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Friday, January 04, 2013

Irish are lucky, but also inspiring

It was the morning after the game. I had not slept much; excitement and memories had kept me up most of the night.

The night was Nov. 24. Notre Dame had played its most important game in 25 years. The Irish beat longtime rival and home team Southern Cal 22-13 to earn a perfect 12-0 season, remain No. 1 in the polls and earn a berth in the BCS Championship game. Notre Dame will take on SEC power Alabama on Monday night in Miami for the national title.

The last time the Irish achieved this milestone I was 23 years old. The year before, I had moved to Roanoke to start my broadcasting career.

Watching sports always has inspired me. Anytime I faced what I thought was adversity in my young life (my definition of adversity has changed over the years), I would recall the great comebacks Joe Montana led at Notre Dame or what I had read about Notre Dame greats such as Gus Dorais and Knute Rockne. I remembered when the Irish basketball team ended UCLA's 88-game winning streak in 1974.

These feats helped propel me through Advanced Placement classes in high school and the three jobs I worked while attending Virginia Tech.

After the game on Nov. 24, I drifted off to sleep during postgame coverage to awaken a short while later to the feeling of what it was like to be 22 years old again.

In 1987, I graduated from Virginia Tech and went into a non-paying internship at The Sports Machine, which was produced at WRC-TV in Washington, D.C. I worked throughout the summer and into the fall until I found my first paying job in television.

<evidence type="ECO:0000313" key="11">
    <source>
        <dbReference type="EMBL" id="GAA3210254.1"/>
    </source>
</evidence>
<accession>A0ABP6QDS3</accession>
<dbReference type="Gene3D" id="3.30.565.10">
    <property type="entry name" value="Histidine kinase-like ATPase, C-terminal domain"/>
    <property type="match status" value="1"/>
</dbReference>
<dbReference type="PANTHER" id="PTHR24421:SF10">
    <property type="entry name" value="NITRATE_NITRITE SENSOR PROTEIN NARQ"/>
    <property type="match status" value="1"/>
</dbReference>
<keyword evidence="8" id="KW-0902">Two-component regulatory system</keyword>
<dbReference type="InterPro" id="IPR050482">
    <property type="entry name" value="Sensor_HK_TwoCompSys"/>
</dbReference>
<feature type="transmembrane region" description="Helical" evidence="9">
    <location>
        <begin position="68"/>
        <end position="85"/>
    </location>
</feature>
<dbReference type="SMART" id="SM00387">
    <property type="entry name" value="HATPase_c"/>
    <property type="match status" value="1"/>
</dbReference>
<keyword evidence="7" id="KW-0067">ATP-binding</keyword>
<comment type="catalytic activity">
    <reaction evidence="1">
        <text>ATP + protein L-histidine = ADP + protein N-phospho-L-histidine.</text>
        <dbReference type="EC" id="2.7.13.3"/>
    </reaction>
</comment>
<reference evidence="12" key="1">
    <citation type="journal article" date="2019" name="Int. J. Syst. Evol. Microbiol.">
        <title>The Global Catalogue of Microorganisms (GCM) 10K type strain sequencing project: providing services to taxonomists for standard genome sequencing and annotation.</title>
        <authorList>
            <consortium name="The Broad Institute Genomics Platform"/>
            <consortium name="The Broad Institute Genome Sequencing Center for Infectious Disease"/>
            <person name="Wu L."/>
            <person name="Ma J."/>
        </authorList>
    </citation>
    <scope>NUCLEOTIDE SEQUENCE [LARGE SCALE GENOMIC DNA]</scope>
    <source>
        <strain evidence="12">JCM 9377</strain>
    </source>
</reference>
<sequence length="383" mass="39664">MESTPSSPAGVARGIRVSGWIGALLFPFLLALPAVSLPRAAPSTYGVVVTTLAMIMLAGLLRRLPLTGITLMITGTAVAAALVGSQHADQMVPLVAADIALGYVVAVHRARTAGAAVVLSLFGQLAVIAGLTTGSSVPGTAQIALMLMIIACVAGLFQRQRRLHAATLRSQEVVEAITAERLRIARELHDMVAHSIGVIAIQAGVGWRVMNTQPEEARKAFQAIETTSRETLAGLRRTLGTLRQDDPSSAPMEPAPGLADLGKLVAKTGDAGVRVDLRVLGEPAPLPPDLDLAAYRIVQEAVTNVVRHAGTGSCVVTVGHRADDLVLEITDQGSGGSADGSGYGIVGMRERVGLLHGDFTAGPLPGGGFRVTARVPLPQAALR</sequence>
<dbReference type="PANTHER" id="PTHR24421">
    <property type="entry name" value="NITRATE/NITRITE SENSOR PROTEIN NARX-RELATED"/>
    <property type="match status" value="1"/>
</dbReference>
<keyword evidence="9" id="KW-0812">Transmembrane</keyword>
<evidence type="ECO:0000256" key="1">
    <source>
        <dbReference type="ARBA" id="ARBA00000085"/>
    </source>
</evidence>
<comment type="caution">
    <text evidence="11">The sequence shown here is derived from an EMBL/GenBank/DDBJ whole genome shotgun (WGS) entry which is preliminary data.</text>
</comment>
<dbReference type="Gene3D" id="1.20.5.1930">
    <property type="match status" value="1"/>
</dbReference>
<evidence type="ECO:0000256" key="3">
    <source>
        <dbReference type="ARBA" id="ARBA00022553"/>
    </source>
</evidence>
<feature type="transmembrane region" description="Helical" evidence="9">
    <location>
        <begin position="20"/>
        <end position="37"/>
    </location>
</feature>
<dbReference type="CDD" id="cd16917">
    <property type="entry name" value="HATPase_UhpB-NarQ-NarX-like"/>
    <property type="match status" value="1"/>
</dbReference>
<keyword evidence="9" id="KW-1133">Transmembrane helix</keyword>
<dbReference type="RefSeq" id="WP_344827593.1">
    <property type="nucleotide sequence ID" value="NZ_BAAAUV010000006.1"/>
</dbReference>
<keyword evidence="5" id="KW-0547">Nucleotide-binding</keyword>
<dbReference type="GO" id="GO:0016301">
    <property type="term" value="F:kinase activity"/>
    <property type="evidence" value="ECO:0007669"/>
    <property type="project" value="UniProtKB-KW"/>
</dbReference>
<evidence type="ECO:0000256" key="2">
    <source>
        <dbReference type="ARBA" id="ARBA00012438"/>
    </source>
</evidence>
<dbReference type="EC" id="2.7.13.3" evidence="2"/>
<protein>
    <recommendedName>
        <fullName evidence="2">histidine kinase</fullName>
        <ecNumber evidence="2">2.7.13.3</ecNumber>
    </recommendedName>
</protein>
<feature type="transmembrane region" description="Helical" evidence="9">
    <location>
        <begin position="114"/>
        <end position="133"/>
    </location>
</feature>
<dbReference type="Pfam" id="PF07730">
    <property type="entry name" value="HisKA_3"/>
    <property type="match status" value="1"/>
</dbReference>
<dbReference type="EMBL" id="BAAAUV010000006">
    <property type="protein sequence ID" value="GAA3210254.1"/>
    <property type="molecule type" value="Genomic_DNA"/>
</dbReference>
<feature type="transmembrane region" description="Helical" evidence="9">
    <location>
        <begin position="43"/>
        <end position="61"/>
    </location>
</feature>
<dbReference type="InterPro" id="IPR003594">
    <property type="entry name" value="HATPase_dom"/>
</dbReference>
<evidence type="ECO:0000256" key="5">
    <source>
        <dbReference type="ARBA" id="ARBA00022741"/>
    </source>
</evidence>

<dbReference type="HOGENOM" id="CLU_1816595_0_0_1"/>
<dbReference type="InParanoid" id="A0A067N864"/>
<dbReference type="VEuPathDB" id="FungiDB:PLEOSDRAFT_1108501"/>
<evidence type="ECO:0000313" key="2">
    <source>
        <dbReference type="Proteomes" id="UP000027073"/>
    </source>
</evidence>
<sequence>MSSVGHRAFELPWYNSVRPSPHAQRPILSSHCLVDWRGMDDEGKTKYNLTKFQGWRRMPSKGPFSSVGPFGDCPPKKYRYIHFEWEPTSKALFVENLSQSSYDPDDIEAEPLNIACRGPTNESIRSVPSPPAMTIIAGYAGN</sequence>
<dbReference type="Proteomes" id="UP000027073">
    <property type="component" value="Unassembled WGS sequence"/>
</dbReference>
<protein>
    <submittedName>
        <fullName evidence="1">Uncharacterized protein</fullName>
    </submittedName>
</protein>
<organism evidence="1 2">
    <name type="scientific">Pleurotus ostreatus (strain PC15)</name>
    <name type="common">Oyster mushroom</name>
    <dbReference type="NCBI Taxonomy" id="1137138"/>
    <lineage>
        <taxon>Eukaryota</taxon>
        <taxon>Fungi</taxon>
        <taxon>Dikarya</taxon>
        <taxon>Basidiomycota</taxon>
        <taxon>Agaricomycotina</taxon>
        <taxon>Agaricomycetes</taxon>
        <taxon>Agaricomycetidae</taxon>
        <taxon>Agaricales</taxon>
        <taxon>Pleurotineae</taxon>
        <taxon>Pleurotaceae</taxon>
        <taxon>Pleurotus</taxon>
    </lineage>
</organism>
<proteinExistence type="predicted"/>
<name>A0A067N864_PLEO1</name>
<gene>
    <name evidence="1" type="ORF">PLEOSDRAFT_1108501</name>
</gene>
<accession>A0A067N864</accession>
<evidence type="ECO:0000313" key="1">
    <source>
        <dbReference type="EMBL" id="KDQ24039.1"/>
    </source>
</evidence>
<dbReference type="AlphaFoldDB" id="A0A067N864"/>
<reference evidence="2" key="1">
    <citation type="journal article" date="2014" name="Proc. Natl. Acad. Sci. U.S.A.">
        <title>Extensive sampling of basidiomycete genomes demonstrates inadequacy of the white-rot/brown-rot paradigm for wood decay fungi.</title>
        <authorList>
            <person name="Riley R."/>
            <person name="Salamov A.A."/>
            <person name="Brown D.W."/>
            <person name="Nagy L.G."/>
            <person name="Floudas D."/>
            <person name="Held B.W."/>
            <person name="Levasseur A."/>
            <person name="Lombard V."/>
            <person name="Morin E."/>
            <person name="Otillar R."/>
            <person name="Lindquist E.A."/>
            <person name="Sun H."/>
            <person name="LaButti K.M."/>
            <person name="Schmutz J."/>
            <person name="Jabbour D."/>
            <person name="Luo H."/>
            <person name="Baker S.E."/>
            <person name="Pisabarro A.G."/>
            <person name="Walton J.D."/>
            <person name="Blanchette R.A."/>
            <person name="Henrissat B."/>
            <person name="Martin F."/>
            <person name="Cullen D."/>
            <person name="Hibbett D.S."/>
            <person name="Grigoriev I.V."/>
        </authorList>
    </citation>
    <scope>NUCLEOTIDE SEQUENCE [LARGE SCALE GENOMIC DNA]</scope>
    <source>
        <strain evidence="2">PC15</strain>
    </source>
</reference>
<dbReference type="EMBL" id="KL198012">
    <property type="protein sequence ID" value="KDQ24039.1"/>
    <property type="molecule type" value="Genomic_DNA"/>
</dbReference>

One of my duties at WRC was to watch Notre Dame football games, write down every play and choose the best ones for highlights. I watched as Tim Brown secured the Heisman Trophy by returning two punts for touchdowns in two minutes in Notre Dame's home opener against Michigan State.

As I lay awake in the wee hours of Nov. 25, I remembered the sense of pride I had as "my" highlights of Brown's spectacular runs aired on the nationally syndicated Sports Machine. My next job was at WDBJ in Roanoke as a part-time studio camera operator for $4.25 an hour.

I thought it was providence that I had ended up at Channel7, whose parent company is based in South Bend, Ind. For years I had subscribed to the South Bend Tribune to read what the hometown paper was saying about my Fighting Irish. When I left WDBJ in 2001, I was a sports reporter and anchor of News 7 Saturday-Sunday Morning, but back in 1987, my duties included setting up the studio, operating the cameras during the newscasts and making weather graphics.

In between my duties, I would head into what we called the "photographers' lounge," which was a narrow room with a series of edit bays. At the end were three TVs and a large window overlooking Towers Mall. I would always switch one of the TV sets to the game if Notre Dame was playing. Everyone at the TV station thought I was a quiet person until they heard me rooting for the Irish on game day.

When the Irish started the 1988 season, I decided I would wear a Notre Dame shirt every day during the season. At that time, I had more than 40 shirts. I wore one a day throughout the season and for one week after the team won the national championship by beating West Virginia in the Fiesta Bowl.

Today, it's not possible for me to wear an Irish shirt every single day. I need to dress more professionally for work, and my number of shirts has dwindled.

But the passion is still there. This season, I have missed watching only one game. Postgame interviews with Irish linebacker and Heisman runner-up Manti Te'o gave me words to live by for the New Year. His grandmother and girlfriend both died in the same week during the season. Still, he inspired his team and the entire school.

When asked in a postgame interview if he thought his team could achieve a national title, he said in part, "I go by faith." In another interview, he was asked about how he thought he and his teammates would respond to certain USC plays, and he responded by saying he had gotten into the habit of visualizing himself making great plays.

So I have put a sign over my computer: "Go by faith and visualize great plays."